by Malcolm Gladwell
of what is to follow, your brain is processing information in quantities and at speeds that you would find difficult to comprehend. Ironically it is your own brain processing the thoughts required to comprehend the work that it is doing, however that level of meta-thought is something that I'm just not prepared to deal with on a Friday.
One of the key things that you have already done up to this point is make a judgement, and a snap judgement at that; you judgemental little so-and-so you. Don't worry, you are forgiven. We all make decisions in the blink of an eye that we just can't help, and, more often than not, some that we don't even notice. Within two seconds you had probably only managed to read the first 25 words of this writing and had already decided whether you wanted to read on or not. Good decision so far I must add.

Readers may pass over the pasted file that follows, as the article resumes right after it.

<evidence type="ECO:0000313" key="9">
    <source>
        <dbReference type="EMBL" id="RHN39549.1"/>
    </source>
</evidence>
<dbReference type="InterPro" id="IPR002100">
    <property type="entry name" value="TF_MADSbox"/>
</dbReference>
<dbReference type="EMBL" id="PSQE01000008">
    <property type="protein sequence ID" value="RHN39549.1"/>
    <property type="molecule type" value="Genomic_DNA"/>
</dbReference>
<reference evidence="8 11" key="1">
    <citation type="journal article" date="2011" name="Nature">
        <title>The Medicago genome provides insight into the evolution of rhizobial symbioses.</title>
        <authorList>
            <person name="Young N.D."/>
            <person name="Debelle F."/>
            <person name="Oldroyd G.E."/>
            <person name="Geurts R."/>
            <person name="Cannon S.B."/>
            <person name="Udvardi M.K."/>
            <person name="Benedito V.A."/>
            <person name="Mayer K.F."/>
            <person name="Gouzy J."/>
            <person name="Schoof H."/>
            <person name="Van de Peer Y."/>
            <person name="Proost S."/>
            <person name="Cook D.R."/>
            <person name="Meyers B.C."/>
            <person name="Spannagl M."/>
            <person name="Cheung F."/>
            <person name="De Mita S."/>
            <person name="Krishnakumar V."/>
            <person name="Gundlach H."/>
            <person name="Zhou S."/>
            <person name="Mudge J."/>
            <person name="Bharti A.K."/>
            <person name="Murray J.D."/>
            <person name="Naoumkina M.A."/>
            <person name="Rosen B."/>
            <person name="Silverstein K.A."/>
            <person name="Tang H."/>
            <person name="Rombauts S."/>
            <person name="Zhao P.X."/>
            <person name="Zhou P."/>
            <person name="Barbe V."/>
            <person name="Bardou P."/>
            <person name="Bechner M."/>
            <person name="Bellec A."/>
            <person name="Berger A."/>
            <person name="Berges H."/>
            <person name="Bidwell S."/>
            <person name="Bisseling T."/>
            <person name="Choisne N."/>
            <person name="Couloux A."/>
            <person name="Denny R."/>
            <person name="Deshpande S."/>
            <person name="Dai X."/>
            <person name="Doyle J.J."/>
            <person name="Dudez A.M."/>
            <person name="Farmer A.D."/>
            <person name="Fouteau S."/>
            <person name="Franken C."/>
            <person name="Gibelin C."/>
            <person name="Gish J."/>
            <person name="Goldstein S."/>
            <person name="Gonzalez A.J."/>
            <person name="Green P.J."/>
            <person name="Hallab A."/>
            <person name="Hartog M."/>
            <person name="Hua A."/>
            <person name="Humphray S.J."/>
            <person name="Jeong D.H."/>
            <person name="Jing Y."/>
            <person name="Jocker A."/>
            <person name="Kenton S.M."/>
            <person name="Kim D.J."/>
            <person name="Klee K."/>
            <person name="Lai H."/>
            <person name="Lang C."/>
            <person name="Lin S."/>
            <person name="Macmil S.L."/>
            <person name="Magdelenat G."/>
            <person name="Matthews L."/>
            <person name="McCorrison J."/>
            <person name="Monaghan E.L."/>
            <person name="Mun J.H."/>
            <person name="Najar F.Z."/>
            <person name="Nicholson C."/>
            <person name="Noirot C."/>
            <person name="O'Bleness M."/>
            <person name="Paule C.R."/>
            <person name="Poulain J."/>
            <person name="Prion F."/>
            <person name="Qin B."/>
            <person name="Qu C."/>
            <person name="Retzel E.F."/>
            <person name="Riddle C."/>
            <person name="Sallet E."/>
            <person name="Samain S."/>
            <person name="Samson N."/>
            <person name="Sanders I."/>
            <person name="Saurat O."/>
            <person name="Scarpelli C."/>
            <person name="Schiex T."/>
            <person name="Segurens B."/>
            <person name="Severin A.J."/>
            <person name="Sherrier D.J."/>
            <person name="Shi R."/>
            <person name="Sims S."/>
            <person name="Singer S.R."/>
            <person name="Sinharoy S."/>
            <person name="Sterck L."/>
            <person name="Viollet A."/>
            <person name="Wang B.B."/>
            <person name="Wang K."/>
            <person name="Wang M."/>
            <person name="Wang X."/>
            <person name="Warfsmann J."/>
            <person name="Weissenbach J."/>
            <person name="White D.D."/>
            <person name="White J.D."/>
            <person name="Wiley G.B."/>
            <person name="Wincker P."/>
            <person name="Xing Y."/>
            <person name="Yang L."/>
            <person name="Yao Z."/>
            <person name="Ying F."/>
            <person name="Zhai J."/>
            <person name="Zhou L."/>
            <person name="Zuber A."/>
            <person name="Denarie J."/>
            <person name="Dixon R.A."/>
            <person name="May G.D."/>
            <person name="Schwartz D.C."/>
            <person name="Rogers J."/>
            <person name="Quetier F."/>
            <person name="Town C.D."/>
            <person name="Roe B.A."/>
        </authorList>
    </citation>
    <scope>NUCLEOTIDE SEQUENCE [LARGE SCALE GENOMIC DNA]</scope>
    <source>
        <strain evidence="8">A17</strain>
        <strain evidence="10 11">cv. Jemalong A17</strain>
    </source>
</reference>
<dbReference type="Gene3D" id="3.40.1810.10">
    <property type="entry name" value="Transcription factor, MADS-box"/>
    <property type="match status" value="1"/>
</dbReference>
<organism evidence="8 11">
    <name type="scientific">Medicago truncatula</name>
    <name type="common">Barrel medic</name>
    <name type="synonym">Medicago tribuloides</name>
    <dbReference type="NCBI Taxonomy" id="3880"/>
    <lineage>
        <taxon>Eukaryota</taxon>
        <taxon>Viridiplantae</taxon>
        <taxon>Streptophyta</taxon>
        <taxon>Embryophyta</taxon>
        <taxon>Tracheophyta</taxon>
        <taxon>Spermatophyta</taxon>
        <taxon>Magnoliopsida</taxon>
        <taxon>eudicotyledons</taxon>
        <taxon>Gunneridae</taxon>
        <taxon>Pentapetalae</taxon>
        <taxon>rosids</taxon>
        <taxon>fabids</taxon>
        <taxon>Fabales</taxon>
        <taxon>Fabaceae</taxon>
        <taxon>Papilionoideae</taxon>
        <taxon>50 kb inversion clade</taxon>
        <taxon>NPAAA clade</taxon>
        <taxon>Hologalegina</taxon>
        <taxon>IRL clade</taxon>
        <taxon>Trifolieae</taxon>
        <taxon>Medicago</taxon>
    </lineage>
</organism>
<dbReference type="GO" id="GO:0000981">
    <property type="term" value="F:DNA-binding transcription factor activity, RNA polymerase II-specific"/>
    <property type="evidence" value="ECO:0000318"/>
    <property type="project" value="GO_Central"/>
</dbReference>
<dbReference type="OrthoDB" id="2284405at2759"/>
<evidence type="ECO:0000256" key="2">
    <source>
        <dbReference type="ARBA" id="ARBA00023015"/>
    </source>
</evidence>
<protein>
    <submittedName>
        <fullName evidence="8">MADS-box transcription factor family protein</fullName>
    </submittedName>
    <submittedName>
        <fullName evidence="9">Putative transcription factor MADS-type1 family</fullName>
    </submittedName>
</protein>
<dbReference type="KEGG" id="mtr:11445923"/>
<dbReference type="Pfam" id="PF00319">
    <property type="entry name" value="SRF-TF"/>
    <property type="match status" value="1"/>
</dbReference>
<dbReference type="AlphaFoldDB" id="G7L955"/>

What Blink does, through Malcolm Gladwell's alluring narrative littered with intriguing factual anecdotes, is present some prime examples of the effects of these snap judgements. Starting with the correct instinct held by a handful of art experts working with the Getty Museum, and working through to the bad decisions made in a police shooting in the Bronx, Gladwell shows the full extent of the power that those first two seconds can hold.
What he argues however, is that these snap decisions can be trained, thus allowing our brains to process all the same information in the same short space of time to a more effective level. Just think (no pun intended) of all those snap judgements and decisions you have already made today. How much easier would it be to trust them if you knew you were thinking more effectively? Blink not only gets you thinking about the way you think, but it entertains and informs you through every chapter you absorb.
If you want to trust my snap judgement, buy this book: you'll be delighted.
Or just come in to Blackwell's, pick up the book, and let your brain make up its own mind.
Buy it here